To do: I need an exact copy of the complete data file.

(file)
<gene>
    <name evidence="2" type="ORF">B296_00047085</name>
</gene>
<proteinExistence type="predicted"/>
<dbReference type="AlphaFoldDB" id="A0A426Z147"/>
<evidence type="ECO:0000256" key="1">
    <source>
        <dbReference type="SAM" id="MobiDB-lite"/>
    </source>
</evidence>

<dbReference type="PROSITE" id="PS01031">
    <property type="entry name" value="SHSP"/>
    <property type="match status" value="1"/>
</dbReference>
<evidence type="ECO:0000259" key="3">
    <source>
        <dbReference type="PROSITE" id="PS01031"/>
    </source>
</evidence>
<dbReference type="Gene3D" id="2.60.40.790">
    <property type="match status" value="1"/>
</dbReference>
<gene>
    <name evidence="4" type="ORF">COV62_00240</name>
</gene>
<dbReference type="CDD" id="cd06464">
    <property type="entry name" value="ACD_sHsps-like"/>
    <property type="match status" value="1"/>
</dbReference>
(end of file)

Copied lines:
<gene>
    <name evidence="2" type="ORF">B296_00047085</name>
</gene>
<proteinExistence type="predicted"/>
<dbReference type="AlphaFoldDB" id="A0A426Z147"/>
<evidence type="ECO:0000256" key="1">
    <source>
        <dbReference type="SAM" id="MobiDB-lite"/>
    </source>
</evidence>

<dbReference type="PROSITE" id="PS01031">
    <property type="entry name" value="SHSP"/>
    <property type="match status" value="1"/>
</dbReference>
<evidence type="ECO:0000259" key="3">
    <source>
        <dbReference type="PROSITE" id="PS01031"/>
    </source>
</evidence>
<dbReference type="Gene3D" id="2.60.40.790">
    <property type="match status" value="1"/>
</dbReference>
<gene>
    <name evidence="4" type="ORF">COV62_00240</name>
</gene>
<dbReference type="CDD" id="cd06464">
    <property type="entry name" value="ACD_sHsps-like"/>
    <property type="match status" value="1"/>
</dbReference>